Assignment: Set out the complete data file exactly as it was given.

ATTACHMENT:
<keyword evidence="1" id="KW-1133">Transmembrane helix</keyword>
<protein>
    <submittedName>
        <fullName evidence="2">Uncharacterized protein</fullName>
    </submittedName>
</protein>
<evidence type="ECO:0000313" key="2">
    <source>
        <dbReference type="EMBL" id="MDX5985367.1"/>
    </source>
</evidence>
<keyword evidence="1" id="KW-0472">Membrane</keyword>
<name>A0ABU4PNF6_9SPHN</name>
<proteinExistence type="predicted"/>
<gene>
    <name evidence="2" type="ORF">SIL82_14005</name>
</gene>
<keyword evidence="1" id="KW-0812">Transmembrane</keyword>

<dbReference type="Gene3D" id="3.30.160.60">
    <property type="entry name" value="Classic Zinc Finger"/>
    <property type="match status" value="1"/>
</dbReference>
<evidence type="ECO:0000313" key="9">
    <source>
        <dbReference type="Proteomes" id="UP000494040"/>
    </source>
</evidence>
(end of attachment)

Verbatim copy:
<keyword evidence="1" id="KW-1133">Transmembrane helix</keyword>
<protein>
    <submittedName>
        <fullName evidence="2">Uncharacterized protein</fullName>
    </submittedName>
</protein>
<evidence type="ECO:0000313" key="2">
    <source>
        <dbReference type="EMBL" id="MDX5985367.1"/>
    </source>
</evidence>
<keyword evidence="1" id="KW-0472">Membrane</keyword>
<name>A0ABU4PNF6_9SPHN</name>
<proteinExistence type="predicted"/>
<gene>
    <name evidence="2" type="ORF">SIL82_14005</name>
</gene>
<keyword evidence="1" id="KW-0812">Transmembrane</keyword>

<dbReference type="Gene3D" id="3.30.160.60">
    <property type="entry name" value="Classic Zinc Finger"/>
    <property type="match status" value="1"/>
</dbReference>
<evidence type="ECO:0000313" key="9">
    <source>
        <dbReference type="Proteomes" id="UP000494040"/>
    </source>
</evidence>